T2 Trainspotting :: Looking Up Old Flames and Loving Them, Despite Everything…

From the opening scene of Renton on a treadmill, it's clear that the relationship between the second Trainspotting film and the first Trainspotting film is going to be handled with enormous intelligence and humour. And so it proved to be. T2 Trainspotting is a thing of great beauty, and the second time I saw it, it even made me cry.

T2 Trainspotting is a film full of great things. Seeing Spud, for example, in a scene of such repugnance that it almost rivalled the bum-based breakfast bukkake incident in the first film, but didn't detract from him developing, not unreasonably, into the heart and soul of the film, and indeed, its ultimate narrator.

Great to see Diane getting on with her life too, as she was always bound to do, and Renton wondering what might have been if he were someone else and not a treacherous failed accountant.

Great to see Begbie as berserk as ever but softening under Spud's creative influence, firstly when his ego is assuaged, then when he is forced to remember what his life was like before the fear and loneliness turned to psychosis. A scintilla of hope is sometimes all you can hope for with a man like Begbie, and that's what we're given here. "What about men like me?" he cries at one point, reminding us of one of the reasons Trainspotting (the book) was so special. This film sequel is special too.

Cineville T2 Trainspotting


T2 has all of the energy and innovation of the original, all of the visceral wit and glorious underbelly. It's very thrillingly directed, with all kinds of devices and directorial flourishes, and it reeks of Scorsese. Not just in the movement of the camera and a reprise of the bountiful Goodfellasesque freeze-framing from the first film, but there's even a nod to Raging Bull when Spud takes up boxing. (That's actually a flourish too far for my tastes, but fuck it. Every film is allowed a couple of duff notes.)

Both of the Trainspotting films are for me the very height of cinematic excitement. And knowing the characters feels good. No matter how pathetic or vile they might be, there is good in all of them, or at least the potential for good. For all his spinelessness, for example, you can see that Renton really loves Spud. And even Simon's anger and desire for revenge comes from a vulnerable place. As of course, does all anger. They're all just little boys really. You gotta love 'em.

The past was always going to be important in a twenty-years-later film like this and happily, it's handled brilliantly. The past in T2 is there not only to remind us and to ramp up the poignancy, but also to be played with, and both Danny Boyle and John Hodge do a great job of playing with it, dropping in all kinds of nods and segues, stylistic and linguistic and sometimes just half-grasped, like a rejected toilet.

There's also a wonderful moment, a fraction of a moment, featuring Iggy Pop's Lust for Life in Renton's old bedroom, that must be one of the shortest jokes in cinema history.

Cineville - T2 Trainspotting


There's a rerun of the Choose Life monologue, which starts off a stilted shadow of the original, deliberately so I think, a mere explanation of how they used to feel, but it becomes something more poignant and powerful when it becomes more personal. "Choose looking up old flames, wishing you’d done it all differently … choose watching history repeat itself."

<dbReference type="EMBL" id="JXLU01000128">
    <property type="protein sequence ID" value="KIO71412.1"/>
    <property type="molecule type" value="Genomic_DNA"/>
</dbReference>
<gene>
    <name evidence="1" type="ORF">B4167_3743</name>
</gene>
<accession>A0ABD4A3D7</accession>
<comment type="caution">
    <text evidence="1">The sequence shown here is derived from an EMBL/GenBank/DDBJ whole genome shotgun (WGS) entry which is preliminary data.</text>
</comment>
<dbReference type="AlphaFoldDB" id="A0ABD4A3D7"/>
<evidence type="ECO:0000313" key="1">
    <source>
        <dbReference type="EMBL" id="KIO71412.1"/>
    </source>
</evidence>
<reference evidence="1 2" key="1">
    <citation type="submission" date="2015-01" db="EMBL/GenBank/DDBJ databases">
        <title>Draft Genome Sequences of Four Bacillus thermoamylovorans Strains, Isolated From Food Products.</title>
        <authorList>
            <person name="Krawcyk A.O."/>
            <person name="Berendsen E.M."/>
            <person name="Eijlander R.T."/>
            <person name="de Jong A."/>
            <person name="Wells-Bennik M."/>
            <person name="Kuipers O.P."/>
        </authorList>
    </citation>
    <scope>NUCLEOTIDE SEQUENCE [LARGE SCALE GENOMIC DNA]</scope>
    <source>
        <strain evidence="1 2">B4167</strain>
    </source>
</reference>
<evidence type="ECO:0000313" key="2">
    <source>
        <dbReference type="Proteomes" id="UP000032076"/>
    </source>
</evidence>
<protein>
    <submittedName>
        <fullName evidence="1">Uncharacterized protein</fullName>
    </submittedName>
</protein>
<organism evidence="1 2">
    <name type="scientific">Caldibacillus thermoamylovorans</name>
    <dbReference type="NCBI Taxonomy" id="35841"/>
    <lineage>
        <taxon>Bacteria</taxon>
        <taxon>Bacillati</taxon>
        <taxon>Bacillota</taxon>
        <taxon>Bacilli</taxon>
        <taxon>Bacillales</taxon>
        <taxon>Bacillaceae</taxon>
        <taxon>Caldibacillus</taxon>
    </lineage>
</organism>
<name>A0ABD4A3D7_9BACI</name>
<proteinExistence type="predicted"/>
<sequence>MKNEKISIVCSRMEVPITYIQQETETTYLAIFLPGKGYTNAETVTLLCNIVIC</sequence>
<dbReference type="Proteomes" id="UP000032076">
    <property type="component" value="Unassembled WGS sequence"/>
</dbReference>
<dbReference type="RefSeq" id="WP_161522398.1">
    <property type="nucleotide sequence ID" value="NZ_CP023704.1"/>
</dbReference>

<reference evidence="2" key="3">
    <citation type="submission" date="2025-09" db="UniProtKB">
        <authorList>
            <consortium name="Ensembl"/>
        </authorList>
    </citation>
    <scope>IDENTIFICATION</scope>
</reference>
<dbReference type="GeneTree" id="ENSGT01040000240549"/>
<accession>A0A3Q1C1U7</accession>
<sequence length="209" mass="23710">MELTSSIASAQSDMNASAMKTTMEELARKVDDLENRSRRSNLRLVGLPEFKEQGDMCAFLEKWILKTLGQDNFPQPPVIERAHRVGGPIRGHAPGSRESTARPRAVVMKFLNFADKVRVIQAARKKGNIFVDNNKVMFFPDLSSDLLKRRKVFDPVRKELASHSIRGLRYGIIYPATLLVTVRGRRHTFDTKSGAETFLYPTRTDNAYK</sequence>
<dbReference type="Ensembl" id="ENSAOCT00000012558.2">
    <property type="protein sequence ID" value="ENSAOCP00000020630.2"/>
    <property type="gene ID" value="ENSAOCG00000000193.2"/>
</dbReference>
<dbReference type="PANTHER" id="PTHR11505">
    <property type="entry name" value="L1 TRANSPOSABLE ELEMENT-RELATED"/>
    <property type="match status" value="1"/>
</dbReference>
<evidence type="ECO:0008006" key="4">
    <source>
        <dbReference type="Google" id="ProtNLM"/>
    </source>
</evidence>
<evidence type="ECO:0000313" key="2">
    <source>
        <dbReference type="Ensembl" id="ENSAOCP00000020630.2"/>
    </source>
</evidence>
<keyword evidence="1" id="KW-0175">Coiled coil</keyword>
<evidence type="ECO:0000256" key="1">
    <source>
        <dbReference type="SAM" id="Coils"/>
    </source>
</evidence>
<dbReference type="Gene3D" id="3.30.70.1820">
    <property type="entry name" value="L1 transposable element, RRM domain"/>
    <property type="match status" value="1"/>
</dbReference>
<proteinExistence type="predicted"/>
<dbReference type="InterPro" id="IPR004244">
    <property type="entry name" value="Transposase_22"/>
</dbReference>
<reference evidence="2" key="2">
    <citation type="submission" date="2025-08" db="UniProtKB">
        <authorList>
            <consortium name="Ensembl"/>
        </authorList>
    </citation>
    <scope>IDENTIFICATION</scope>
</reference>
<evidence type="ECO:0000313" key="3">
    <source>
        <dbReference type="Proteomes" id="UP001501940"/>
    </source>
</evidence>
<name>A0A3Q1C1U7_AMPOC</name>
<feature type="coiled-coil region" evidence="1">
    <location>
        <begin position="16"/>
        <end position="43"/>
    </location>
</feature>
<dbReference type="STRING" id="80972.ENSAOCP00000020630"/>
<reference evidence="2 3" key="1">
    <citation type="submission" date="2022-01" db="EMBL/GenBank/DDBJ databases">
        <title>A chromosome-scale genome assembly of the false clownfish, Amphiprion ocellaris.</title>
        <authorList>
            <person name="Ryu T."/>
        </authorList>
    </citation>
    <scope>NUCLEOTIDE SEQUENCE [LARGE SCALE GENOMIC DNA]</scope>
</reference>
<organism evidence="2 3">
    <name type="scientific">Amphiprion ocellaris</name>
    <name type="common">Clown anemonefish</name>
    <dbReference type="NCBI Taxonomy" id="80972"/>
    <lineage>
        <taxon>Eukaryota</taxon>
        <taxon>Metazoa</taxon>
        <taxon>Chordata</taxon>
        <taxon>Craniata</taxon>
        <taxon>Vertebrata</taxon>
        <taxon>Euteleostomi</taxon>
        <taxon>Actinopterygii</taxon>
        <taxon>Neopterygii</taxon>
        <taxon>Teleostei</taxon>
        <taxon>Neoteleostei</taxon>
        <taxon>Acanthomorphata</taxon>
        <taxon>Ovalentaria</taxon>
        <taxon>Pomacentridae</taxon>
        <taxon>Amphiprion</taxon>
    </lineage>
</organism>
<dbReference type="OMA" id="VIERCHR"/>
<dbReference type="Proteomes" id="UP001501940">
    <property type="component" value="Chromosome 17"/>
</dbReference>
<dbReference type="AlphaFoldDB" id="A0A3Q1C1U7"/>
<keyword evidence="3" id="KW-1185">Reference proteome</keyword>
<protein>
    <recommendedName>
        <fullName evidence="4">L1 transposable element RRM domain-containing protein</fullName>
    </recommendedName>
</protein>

The whole film is a trip that never lets go, with episodes coming thick and fast and quite a few scenes that are destined to become as iconic as anything in Trainspotting. For me, however, its greatest triumph is the whole "No more Catholics" segment.

T2 Trainspotting has everything the first film has, plus emotion. Ultimately, it feels like a more grown-up film than Trainspotting, as it would have to be. Having said that, it's still an unhinged, anarchic and gloriously morally moribund rollercoaster of a film, and once again, anathema to anyone who feels even slightly uncomfortable when they hear the word cunt.


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Cineville T2 Trainspotting
Cineville T2 Trainspotting


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The Viewing 

So yes, I saw this first with a friend here who's finally seen sense and got his own Cineville card, and secondly a couple of days later at a morning showing because I wanted to feel that excitement again.

Both viewings made me remember the first time I saw the first film, at the Ritzy in Brixton, on 23 February, 1996. I just looked up the date obviously, and it may be wrong, but I don't think so. I'm pretty sure I saw it on the first day of its release, and in my memory it was a midnight showing.

I remember being very excited to see the film, having really loved the book, and having loved Shallow Grave. And I do still remember the excitement of that opening scene. It has to be one of the greatest opening scenes of all time. It is, isn't it? Fuck it, let's enjoy it again right now...

Seeing it for the first time on the big screen was phenomenal. And although it could never have the same shock of the new of the original, T2 has that same blood-pumping excitement.

I'm going to go see it again very soon.

Thanks, Cineville.

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I am Karl Webster. I wrote these words. If you liked them, you’ll be overjoyed to know that there are plenty more where they came from. So you should definitely sign up to my newsletter if you haven’t already.

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